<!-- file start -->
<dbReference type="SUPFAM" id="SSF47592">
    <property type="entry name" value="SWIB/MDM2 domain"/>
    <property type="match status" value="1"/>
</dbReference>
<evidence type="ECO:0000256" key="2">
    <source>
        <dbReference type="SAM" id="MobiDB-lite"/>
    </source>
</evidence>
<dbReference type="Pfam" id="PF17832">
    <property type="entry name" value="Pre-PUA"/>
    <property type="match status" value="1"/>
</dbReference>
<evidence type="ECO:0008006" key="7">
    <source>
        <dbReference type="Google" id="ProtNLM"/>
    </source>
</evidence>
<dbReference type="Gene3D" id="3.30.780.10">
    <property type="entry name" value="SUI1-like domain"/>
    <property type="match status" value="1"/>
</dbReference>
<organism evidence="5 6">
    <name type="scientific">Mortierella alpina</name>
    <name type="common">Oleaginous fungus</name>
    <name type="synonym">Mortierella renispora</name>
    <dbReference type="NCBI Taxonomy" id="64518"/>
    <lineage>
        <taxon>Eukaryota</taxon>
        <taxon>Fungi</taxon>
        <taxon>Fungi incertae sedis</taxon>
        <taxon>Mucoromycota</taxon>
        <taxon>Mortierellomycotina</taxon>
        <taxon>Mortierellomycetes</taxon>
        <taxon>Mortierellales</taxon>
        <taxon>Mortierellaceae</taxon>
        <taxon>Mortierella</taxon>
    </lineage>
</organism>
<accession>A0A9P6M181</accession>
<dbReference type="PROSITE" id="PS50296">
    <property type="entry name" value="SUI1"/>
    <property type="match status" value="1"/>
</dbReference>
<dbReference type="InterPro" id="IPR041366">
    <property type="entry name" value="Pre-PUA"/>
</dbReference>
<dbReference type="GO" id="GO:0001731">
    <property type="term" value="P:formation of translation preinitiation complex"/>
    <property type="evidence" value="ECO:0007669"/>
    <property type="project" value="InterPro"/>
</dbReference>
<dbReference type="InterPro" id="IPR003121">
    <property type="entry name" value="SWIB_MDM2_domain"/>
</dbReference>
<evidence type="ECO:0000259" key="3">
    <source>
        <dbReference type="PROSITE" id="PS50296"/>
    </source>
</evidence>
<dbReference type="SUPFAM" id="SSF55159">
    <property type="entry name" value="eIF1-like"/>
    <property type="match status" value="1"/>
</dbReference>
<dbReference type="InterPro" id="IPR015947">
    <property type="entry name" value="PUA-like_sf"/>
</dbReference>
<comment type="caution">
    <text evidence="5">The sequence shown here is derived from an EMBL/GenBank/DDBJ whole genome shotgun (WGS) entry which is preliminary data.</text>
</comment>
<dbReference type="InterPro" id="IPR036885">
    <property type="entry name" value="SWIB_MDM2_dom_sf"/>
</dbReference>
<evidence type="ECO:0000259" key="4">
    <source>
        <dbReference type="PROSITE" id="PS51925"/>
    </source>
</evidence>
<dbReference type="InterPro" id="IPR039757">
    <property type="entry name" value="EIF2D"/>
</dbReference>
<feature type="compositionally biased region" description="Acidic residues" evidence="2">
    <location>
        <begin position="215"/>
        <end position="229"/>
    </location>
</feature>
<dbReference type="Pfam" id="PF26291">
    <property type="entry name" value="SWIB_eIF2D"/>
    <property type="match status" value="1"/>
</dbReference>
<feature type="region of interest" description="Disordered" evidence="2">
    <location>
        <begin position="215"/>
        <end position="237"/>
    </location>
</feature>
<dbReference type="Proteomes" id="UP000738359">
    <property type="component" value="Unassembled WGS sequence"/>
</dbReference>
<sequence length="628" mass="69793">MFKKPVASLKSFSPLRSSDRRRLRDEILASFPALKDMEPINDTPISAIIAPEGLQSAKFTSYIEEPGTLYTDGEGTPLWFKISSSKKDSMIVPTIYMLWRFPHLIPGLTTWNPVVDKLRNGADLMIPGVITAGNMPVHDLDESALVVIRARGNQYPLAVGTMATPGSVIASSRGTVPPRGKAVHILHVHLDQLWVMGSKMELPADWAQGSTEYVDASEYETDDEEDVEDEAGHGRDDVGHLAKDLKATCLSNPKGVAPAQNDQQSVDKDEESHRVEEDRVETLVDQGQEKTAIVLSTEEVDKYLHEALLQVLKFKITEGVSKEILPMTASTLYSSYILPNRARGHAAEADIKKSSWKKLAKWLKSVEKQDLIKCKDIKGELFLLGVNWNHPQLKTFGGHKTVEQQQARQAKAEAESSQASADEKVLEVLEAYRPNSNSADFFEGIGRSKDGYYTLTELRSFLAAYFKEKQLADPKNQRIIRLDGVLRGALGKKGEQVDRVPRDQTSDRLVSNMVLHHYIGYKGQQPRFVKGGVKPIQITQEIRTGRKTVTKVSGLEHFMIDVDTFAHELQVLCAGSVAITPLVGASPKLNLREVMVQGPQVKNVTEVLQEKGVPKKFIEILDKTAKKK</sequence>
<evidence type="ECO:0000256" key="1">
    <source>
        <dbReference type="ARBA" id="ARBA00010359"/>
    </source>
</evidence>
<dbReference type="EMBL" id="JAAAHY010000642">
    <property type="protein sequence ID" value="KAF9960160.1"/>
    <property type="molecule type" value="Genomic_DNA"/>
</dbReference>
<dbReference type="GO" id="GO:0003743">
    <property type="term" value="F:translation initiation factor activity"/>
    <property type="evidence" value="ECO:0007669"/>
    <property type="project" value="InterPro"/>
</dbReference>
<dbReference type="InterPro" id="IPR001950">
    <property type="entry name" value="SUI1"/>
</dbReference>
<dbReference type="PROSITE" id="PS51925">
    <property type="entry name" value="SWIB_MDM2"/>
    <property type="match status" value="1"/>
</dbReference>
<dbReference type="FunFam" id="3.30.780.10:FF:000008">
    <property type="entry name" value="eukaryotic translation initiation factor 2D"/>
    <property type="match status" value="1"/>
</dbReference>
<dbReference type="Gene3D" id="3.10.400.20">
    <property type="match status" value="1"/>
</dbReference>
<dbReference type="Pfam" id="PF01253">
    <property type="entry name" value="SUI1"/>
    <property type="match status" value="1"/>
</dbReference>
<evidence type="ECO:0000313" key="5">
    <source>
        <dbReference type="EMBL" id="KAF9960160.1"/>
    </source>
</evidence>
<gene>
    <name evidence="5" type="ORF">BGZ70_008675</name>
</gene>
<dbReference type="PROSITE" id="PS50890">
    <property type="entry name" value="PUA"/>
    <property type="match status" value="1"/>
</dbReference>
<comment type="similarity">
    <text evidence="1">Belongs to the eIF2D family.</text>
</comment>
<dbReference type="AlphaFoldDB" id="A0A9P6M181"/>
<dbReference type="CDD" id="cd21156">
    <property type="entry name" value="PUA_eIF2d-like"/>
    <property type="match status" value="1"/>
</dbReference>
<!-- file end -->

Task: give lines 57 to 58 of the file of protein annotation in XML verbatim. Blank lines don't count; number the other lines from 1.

    <source>
        <dbReference type="PROSITE" id="PS50296"/>